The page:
You might also want to check the solder points where the flyback connects to the AB.

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doug-doug the mighty's picture
Joined: Apr 14 2004
Posts: 1355
Well...

I finally cracked it open and filleted it all the way down to the chasis. The boards are all clean inthe upper part of the case with a few minor dust patches (thin grey film). There is no discoloration on the boards from any kind of carbon build-up or obvious component failure.

This means that the arcing is highly localized to the flyback transformer and most likely internal. The only thing I can do now is to reconnect the wires and power it up to visibly watch for the flash (if there is one - darkened room if need be), unless anyone has a better idea.

I did look closely at the flyback transformer for signs of a crack or other failure, but it looked good. I do need a lot more light to do a good inspection and will use a directed light source to examine it again tonight.

So lets recap the analog board: Asides from being the placental-aparatus for the CRT, and driving the fan, what else feeds off of this? I did not see anything clearly being a problem except the fan (which I would need to drive from a different switchable source on the main feed somewhere...).

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--DDTM ('Fritter Critter' since Apr 26 2004 - 18:16)

'If it ain't broke, take it apart anyways. If you can't take it apart, break it so that you can fix it.'

doug-doug the mighty's picture
Joined: Apr 14 2004
Posts: 1355
UPDATE

Finally got the extension cord from my parents garage and hooked it up.

I had taken the iMac apart to examine for damage or anything visibly obvious. I put it all back together and plugged it up. I did miss one wire when I plugged it all back up - a two conductor brown link from a spot near the AC cord. When I plugged it in, the GFI in the wall blew right away. I do not think anything bad happened, but I have missed things before. I reconnected the linkage, reset the GFI and plugged it back up.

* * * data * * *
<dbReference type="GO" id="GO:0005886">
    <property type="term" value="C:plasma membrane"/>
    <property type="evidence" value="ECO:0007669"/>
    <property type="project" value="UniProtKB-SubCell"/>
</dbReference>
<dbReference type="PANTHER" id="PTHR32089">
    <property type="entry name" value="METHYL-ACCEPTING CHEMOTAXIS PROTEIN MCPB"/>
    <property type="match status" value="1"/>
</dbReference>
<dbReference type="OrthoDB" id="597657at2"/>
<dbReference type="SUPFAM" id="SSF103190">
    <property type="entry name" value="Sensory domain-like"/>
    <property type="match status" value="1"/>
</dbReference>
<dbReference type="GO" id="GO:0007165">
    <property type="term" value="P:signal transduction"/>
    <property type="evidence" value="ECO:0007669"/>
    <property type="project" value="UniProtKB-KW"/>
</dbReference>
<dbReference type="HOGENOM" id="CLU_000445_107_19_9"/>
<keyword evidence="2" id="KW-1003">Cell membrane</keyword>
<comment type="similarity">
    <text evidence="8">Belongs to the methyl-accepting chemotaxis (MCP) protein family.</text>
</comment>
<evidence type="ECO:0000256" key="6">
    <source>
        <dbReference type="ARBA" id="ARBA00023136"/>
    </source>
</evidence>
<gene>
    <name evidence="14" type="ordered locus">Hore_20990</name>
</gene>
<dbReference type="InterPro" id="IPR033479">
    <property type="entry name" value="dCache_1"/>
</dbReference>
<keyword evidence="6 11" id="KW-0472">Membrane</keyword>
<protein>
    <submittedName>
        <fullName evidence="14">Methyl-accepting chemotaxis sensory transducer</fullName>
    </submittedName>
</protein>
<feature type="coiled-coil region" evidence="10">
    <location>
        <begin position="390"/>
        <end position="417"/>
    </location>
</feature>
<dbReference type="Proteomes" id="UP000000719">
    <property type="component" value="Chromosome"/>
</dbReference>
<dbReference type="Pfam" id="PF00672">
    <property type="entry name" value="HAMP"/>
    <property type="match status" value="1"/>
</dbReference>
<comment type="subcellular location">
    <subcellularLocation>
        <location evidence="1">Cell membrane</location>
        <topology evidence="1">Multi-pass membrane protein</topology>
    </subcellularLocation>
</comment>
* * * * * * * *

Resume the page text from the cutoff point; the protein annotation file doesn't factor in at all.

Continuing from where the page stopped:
As it stands right now, the iMac will not turn on, even after resetting the CUDA. I am unsure of where the failure is. I do know that the arcing in the CRT was causing the iMac to turn off unexpectedly. I hope that the failure to power up is related as opposed to something being touched by my black thumb (meaning a new problem introduced when I cracked it open).

So let me ask a side question here: What alternatives to the internal PSU do I have? My intention with this question is to determine my alternatives to feed power to the mobo. If I were to proceed with my plans to rebuild my iMac with an LCD vice the CRT, the analog board is no longer needed. The implication of this is that much of the circuitry on the PSU board is then useless. Somewhere, I think I have the pins for the PSU connector to the mobo, but the question bears asking.

What is the smallest PSU circuitry I can put in my iMac case to feed just the mobo?

__________________

--DDTM ('Fritter Critter' since Apr 26 2004 - 18:16)

'If it ain't broke, take it apart anyways. If you can't take it apart, break it so that you can fix it.'

doug-doug the mighty's picture
Joined: Apr 14 2004
Posts: 1355
UPDATE - found my service manual :D

I found a soft copy of my service manual for this variant of iMac. Now I can follow the circuit path to figure out why the power board is non-responsive and work on plans to bypass it...

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--DDTM ('Fritter Critter' since Apr 26 2004 - 18:16)

'If it ain't broke, take it apart anyways. If you can't take it apart, break it so that you can fix it.'